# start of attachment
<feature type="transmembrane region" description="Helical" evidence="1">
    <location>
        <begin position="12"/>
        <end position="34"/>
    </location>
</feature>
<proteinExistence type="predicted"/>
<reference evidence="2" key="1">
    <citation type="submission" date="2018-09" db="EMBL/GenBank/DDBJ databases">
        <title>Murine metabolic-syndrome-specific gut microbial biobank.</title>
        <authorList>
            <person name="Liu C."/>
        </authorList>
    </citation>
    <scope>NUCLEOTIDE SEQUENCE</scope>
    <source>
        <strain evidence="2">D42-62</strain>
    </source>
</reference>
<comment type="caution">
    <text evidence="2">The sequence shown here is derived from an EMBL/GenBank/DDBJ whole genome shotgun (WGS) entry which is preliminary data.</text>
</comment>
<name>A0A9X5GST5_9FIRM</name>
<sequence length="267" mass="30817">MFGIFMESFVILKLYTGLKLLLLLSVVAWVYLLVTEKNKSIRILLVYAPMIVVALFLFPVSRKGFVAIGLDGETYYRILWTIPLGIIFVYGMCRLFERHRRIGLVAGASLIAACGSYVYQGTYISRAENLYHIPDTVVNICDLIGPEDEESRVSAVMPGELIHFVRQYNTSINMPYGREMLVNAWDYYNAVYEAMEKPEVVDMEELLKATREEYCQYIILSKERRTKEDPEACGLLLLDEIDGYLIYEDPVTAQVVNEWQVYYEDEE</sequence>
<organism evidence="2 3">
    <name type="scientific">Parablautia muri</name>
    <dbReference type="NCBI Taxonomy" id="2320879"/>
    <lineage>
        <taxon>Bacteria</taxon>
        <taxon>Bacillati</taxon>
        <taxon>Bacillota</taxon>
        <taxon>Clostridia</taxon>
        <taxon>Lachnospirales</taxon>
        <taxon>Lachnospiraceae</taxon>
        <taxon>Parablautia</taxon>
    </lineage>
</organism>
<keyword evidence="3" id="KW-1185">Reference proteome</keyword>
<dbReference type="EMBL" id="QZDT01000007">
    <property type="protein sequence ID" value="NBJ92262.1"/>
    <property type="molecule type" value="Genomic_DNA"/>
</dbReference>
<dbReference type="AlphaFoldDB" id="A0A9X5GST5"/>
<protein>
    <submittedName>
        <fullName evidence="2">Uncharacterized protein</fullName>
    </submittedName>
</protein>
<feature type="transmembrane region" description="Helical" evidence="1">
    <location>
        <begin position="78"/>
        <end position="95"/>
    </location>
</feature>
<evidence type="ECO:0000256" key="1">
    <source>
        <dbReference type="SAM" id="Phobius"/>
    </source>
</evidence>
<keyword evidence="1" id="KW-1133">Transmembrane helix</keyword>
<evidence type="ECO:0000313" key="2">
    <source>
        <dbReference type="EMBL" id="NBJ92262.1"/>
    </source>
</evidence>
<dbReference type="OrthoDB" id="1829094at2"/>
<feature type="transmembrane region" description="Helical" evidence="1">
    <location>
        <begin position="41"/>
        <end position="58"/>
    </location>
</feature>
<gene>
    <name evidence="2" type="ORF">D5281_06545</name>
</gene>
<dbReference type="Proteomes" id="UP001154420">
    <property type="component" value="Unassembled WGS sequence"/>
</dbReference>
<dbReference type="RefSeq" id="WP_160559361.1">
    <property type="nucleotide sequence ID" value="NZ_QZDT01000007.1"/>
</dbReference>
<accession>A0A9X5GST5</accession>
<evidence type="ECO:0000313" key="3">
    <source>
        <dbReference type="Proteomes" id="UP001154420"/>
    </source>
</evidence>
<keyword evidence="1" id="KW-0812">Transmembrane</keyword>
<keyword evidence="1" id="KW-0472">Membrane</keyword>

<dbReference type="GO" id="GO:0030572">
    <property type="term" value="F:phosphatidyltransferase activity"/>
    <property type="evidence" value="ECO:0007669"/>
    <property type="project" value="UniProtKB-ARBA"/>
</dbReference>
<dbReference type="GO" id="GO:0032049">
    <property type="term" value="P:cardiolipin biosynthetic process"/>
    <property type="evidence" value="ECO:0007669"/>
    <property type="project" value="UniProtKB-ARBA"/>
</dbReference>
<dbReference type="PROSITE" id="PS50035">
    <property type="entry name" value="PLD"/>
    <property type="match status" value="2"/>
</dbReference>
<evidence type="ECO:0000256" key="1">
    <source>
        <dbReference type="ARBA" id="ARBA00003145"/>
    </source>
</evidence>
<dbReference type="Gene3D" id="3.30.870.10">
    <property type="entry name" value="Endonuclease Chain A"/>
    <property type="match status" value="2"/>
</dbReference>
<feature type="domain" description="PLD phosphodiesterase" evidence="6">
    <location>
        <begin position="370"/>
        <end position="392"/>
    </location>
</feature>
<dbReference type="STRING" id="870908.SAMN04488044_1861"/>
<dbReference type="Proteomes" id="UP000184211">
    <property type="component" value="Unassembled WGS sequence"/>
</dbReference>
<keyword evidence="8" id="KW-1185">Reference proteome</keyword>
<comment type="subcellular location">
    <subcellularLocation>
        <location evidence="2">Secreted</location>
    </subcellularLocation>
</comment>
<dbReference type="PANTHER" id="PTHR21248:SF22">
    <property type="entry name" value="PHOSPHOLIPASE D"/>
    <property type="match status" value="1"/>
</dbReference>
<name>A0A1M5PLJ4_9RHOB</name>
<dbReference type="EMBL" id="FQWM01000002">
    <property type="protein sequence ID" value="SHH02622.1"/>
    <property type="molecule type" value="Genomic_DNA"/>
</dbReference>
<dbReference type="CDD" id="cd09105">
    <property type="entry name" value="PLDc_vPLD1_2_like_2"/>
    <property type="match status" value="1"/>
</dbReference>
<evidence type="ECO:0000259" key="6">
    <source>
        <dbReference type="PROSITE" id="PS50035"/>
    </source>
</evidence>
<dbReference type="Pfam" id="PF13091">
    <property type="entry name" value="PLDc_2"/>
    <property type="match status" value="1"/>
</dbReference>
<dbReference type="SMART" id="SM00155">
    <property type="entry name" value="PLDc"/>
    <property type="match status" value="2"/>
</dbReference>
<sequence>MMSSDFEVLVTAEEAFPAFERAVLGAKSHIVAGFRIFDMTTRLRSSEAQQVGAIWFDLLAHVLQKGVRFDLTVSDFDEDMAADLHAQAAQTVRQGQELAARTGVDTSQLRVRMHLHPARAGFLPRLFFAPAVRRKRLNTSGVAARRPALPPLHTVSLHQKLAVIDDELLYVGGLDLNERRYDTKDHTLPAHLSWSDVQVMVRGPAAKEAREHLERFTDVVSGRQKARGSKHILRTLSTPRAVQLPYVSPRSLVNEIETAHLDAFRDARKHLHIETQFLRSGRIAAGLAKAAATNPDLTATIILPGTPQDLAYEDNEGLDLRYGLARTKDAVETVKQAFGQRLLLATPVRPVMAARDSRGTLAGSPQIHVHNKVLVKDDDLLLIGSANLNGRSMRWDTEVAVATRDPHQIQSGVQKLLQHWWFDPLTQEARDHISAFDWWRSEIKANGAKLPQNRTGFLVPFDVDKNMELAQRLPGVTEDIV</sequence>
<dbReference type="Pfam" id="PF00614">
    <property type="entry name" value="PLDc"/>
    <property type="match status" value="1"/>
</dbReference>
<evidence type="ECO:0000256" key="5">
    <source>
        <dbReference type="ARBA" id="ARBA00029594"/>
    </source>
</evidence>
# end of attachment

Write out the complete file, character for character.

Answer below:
<feature type="transmembrane region" description="Helical" evidence="1">
    <location>
        <begin position="12"/>
        <end position="34"/>
    </location>
</feature>
<proteinExistence type="predicted"/>
<reference evidence="2" key="1">
    <citation type="submission" date="2018-09" db="EMBL/GenBank/DDBJ databases">
        <title>Murine metabolic-syndrome-specific gut microbial biobank.</title>
        <authorList>
            <person name="Liu C."/>
        </authorList>
    </citation>
    <scope>NUCLEOTIDE SEQUENCE</scope>
    <source>
        <strain evidence="2">D42-62</strain>
    </source>
</reference>
<comment type="caution">
    <text evidence="2">The sequence shown here is derived from an EMBL/GenBank/DDBJ whole genome shotgun (WGS) entry which is preliminary data.</text>
</comment>
<name>A0A9X5GST5_9FIRM</name>
<sequence length="267" mass="30817">MFGIFMESFVILKLYTGLKLLLLLSVVAWVYLLVTEKNKSIRILLVYAPMIVVALFLFPVSRKGFVAIGLDGETYYRILWTIPLGIIFVYGMCRLFERHRRIGLVAGASLIAACGSYVYQGTYISRAENLYHIPDTVVNICDLIGPEDEESRVSAVMPGELIHFVRQYNTSINMPYGREMLVNAWDYYNAVYEAMEKPEVVDMEELLKATREEYCQYIILSKERRTKEDPEACGLLLLDEIDGYLIYEDPVTAQVVNEWQVYYEDEE</sequence>
<organism evidence="2 3">
    <name type="scientific">Parablautia muri</name>
    <dbReference type="NCBI Taxonomy" id="2320879"/>
    <lineage>
        <taxon>Bacteria</taxon>
        <taxon>Bacillati</taxon>
        <taxon>Bacillota</taxon>
        <taxon>Clostridia</taxon>
        <taxon>Lachnospirales</taxon>
        <taxon>Lachnospiraceae</taxon>
        <taxon>Parablautia</taxon>
    </lineage>
</organism>
<keyword evidence="3" id="KW-1185">Reference proteome</keyword>
<dbReference type="EMBL" id="QZDT01000007">
    <property type="protein sequence ID" value="NBJ92262.1"/>
    <property type="molecule type" value="Genomic_DNA"/>
</dbReference>
<dbReference type="AlphaFoldDB" id="A0A9X5GST5"/>
<protein>
    <submittedName>
        <fullName evidence="2">Uncharacterized protein</fullName>
    </submittedName>
</protein>
<feature type="transmembrane region" description="Helical" evidence="1">
    <location>
        <begin position="78"/>
        <end position="95"/>
    </location>
</feature>
<evidence type="ECO:0000256" key="1">
    <source>
        <dbReference type="SAM" id="Phobius"/>
    </source>
</evidence>
<keyword evidence="1" id="KW-1133">Transmembrane helix</keyword>
<evidence type="ECO:0000313" key="2">
    <source>
        <dbReference type="EMBL" id="NBJ92262.1"/>
    </source>
</evidence>
<dbReference type="OrthoDB" id="1829094at2"/>
<feature type="transmembrane region" description="Helical" evidence="1">
    <location>
        <begin position="41"/>
        <end position="58"/>
    </location>
</feature>
<gene>
    <name evidence="2" type="ORF">D5281_06545</name>
</gene>
<dbReference type="Proteomes" id="UP001154420">
    <property type="component" value="Unassembled WGS sequence"/>
</dbReference>
<dbReference type="RefSeq" id="WP_160559361.1">
    <property type="nucleotide sequence ID" value="NZ_QZDT01000007.1"/>
</dbReference>
<accession>A0A9X5GST5</accession>
<evidence type="ECO:0000313" key="3">
    <source>
        <dbReference type="Proteomes" id="UP001154420"/>
    </source>
</evidence>
<keyword evidence="1" id="KW-0812">Transmembrane</keyword>
<keyword evidence="1" id="KW-0472">Membrane</keyword>

<dbReference type="GO" id="GO:0030572">
    <property type="term" value="F:phosphatidyltransferase activity"/>
    <property type="evidence" value="ECO:0007669"/>
    <property type="project" value="UniProtKB-ARBA"/>
</dbReference>
<dbReference type="GO" id="GO:0032049">
    <property type="term" value="P:cardiolipin biosynthetic process"/>
    <property type="evidence" value="ECO:0007669"/>
    <property type="project" value="UniProtKB-ARBA"/>
</dbReference>
<dbReference type="PROSITE" id="PS50035">
    <property type="entry name" value="PLD"/>
    <property type="match status" value="2"/>
</dbReference>
<evidence type="ECO:0000256" key="1">
    <source>
        <dbReference type="ARBA" id="ARBA00003145"/>
    </source>
</evidence>
<dbReference type="Gene3D" id="3.30.870.10">
    <property type="entry name" value="Endonuclease Chain A"/>
    <property type="match status" value="2"/>
</dbReference>
<feature type="domain" description="PLD phosphodiesterase" evidence="6">
    <location>
        <begin position="370"/>
        <end position="392"/>
    </location>
</feature>
<dbReference type="STRING" id="870908.SAMN04488044_1861"/>
<dbReference type="Proteomes" id="UP000184211">
    <property type="component" value="Unassembled WGS sequence"/>
</dbReference>
<keyword evidence="8" id="KW-1185">Reference proteome</keyword>
<comment type="subcellular location">
    <subcellularLocation>
        <location evidence="2">Secreted</location>
    </subcellularLocation>
</comment>
<dbReference type="PANTHER" id="PTHR21248:SF22">
    <property type="entry name" value="PHOSPHOLIPASE D"/>
    <property type="match status" value="1"/>
</dbReference>
<name>A0A1M5PLJ4_9RHOB</name>
<dbReference type="EMBL" id="FQWM01000002">
    <property type="protein sequence ID" value="SHH02622.1"/>
    <property type="molecule type" value="Genomic_DNA"/>
</dbReference>
<dbReference type="CDD" id="cd09105">
    <property type="entry name" value="PLDc_vPLD1_2_like_2"/>
    <property type="match status" value="1"/>
</dbReference>
<evidence type="ECO:0000259" key="6">
    <source>
        <dbReference type="PROSITE" id="PS50035"/>
    </source>
</evidence>
<dbReference type="Pfam" id="PF13091">
    <property type="entry name" value="PLDc_2"/>
    <property type="match status" value="1"/>
</dbReference>
<dbReference type="SMART" id="SM00155">
    <property type="entry name" value="PLDc"/>
    <property type="match status" value="2"/>
</dbReference>
<sequence>MMSSDFEVLVTAEEAFPAFERAVLGAKSHIVAGFRIFDMTTRLRSSEAQQVGAIWFDLLAHVLQKGVRFDLTVSDFDEDMAADLHAQAAQTVRQGQELAARTGVDTSQLRVRMHLHPARAGFLPRLFFAPAVRRKRLNTSGVAARRPALPPLHTVSLHQKLAVIDDELLYVGGLDLNERRYDTKDHTLPAHLSWSDVQVMVRGPAAKEAREHLERFTDVVSGRQKARGSKHILRTLSTPRAVQLPYVSPRSLVNEIETAHLDAFRDARKHLHIETQFLRSGRIAAGLAKAAATNPDLTATIILPGTPQDLAYEDNEGLDLRYGLARTKDAVETVKQAFGQRLLLATPVRPVMAARDSRGTLAGSPQIHVHNKVLVKDDDLLLIGSANLNGRSMRWDTEVAVATRDPHQIQSGVQKLLQHWWFDPLTQEARDHISAFDWWRSEIKANGAKLPQNRTGFLVPFDVDKNMELAQRLPGVTEDIV</sequence>
<dbReference type="Pfam" id="PF00614">
    <property type="entry name" value="PLDc"/>
    <property type="match status" value="1"/>
</dbReference>
<evidence type="ECO:0000256" key="5">
    <source>
        <dbReference type="ARBA" id="ARBA00029594"/>
    </source>
</evidence>